The End of Verse
From Issue 1
While looking up the word marmalade in the dictionary, Igor Rybak discovered marmoreal. Then he wrote this.
In February, when the snow stopped falling and the heavy clouds parted and all was whiteness—all bright sun beaming off the alabaster fields—my brother, Anton, went into town on Father’s order to buy a kilogram of sugar for Mother (who had been drinking bitter tea since Christmas Eve, when she’d mistakenly used every last bit of sugar—rather than, as the recipes called for, salt—in making the traditional twelve dishes of Christmas, which we ate anyway, so as not to hurt her feelings, and which caused Uncle Bruno to suffer sugar fits all night long), a supply of newspapers for Father (dating back to the first week of December, when the snow had begun to fall and the delivery boy stopped showing altogether, not even to collect his payment), a wedged heel for Grandmother’s
slipper (which had been damaged on Christmas Eve while she was teaching my brother, Anton, to waltz, and which, after a month of waddling on the broken heel, Grandmother had taken off before she climbed into bed and refused to walk around barefoot for fear of catching a cold or offending any guests who might come by, though no one had come since Christmas Eve, when a Nordic type on cross-country skis stopped by to ask for directions to the village), and an elastic band for Uncle Bruno’s eyepatch (which had snapped when he was singing “Ave Maria” at the moon on Christmas Eve and then had to be tied so tight that his temples were marked by red lines when he took off the eyepatch in the evening to wash his bald head) and a woolen hat for me (since mine had been given to the Nordic type on skis, who appeared at our door with no hat at all and ears the colour of beets).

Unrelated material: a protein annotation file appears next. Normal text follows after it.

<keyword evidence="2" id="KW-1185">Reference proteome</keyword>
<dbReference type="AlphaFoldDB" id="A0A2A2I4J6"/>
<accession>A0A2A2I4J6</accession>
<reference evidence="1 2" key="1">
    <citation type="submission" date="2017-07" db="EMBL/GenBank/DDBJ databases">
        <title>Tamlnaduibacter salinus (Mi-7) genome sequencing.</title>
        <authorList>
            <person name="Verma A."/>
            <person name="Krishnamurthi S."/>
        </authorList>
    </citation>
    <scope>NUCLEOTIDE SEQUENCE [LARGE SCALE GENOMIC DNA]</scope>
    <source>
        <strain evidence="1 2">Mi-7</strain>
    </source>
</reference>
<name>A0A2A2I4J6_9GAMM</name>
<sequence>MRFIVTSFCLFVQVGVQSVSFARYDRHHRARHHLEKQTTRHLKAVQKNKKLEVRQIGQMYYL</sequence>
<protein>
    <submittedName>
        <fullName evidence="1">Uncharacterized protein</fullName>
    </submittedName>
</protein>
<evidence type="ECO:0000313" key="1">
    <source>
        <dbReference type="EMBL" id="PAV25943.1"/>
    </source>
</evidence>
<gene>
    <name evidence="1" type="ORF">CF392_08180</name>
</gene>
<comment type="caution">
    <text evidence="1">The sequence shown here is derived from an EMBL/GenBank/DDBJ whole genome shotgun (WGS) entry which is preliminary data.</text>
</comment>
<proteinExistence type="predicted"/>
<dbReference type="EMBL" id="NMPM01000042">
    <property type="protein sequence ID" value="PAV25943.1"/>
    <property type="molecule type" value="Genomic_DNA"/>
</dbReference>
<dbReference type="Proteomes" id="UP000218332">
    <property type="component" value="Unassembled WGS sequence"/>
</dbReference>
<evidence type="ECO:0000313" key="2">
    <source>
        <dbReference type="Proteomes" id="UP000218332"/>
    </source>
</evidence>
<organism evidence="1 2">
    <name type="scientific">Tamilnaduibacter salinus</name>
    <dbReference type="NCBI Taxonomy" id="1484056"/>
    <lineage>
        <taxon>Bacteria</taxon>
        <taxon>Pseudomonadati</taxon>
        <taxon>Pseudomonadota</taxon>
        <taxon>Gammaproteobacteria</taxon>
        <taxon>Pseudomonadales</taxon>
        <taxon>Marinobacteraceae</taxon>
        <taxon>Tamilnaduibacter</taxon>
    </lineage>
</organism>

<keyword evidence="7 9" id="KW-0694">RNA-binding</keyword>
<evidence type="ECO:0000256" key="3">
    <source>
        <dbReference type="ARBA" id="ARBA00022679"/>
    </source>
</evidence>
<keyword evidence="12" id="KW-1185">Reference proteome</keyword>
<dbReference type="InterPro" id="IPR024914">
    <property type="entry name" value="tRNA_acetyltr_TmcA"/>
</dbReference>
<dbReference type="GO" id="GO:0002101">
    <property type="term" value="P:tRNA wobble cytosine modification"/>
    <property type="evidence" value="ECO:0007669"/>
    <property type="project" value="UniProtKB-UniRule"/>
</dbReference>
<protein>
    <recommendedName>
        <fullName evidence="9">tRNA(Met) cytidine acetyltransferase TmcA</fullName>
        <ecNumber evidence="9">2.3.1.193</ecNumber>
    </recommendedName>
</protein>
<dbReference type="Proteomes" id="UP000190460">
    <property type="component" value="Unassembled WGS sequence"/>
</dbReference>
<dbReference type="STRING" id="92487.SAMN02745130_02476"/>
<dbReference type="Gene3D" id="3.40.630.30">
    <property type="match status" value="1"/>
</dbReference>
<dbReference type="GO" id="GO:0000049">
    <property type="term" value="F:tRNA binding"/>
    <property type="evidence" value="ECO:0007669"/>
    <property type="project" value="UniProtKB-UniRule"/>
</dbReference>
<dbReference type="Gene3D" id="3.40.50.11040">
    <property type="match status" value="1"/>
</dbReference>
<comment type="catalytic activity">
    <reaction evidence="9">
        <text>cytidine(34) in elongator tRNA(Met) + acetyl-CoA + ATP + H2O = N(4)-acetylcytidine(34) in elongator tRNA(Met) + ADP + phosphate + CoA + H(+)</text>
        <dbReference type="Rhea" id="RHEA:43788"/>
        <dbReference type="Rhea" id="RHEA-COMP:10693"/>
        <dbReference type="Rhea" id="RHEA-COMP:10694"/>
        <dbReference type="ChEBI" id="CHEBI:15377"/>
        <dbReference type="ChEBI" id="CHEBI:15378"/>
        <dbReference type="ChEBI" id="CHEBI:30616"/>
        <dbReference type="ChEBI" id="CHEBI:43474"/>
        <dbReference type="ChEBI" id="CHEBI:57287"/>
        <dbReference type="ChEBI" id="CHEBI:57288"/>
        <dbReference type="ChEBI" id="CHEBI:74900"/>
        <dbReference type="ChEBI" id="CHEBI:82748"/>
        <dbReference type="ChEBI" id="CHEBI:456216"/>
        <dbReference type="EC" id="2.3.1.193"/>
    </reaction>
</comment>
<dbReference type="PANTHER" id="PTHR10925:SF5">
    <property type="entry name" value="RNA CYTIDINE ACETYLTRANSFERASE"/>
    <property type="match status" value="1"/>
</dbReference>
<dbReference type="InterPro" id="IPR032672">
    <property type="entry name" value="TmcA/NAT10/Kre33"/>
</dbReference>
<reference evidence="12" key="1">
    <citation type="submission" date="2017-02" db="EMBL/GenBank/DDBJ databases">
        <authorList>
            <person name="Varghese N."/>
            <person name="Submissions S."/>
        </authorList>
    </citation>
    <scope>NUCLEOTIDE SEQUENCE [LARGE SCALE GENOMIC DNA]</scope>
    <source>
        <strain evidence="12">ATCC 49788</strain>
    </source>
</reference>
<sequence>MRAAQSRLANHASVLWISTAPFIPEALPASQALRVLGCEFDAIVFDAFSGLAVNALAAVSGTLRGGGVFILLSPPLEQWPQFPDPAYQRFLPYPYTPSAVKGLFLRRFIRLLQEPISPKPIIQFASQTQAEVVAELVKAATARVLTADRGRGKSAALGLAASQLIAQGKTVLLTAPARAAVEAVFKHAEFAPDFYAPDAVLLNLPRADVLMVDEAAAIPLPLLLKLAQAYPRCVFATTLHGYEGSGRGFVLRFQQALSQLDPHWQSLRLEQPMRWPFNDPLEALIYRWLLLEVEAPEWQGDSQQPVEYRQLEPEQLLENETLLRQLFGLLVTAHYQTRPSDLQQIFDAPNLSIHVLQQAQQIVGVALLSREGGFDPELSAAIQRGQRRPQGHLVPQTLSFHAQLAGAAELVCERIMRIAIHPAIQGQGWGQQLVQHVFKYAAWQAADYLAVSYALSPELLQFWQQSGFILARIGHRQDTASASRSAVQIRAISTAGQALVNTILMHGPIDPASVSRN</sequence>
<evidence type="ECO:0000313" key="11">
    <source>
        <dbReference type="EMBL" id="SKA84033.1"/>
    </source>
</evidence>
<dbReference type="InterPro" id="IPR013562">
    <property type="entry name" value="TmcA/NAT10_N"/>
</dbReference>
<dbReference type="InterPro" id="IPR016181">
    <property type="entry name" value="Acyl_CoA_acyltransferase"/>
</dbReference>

When my brother, Anton, arrived in the village, he was so excited to see someone other than Mother, Father, Grandmother, Uncle Bruno and me, or so he told me, that he went up to the first young woman he saw—a blonde-haired store clerk with skin as white and smooth as our snow-covered, wind-blown fields—and asked her to dinner and then for dessert and then for a sleigh ride and then again for dessert and wine, and before long my brother, Anton, was buying mulled wine and cider for his new belle and all of her friends and they were all dancing in one tavern and then another, until Anton, my poor brother, reached into his coat to settle the bill and found in it nothing but straw and a shopping list and he was chased from the tavern by the barman.
So my poor brother, Anton, trudged back to our house and arrived empty-handed and shivering, and admitted that he had spent the money on his new love, and when Mother asked him, with tears in her eyes, if he really was her son, if perhaps she was talking to some stranger who resembled her beloved son, he, Anton, answered with a poem, which Uncle Bruno described as the definitive end of verse: a thaw is upon us and these marmoreal fields will teem green, soon; my marmoreal heart has cracked, and in it’s place a rose has bloomed.
Igor Rybak is a silly man who writes serious stories.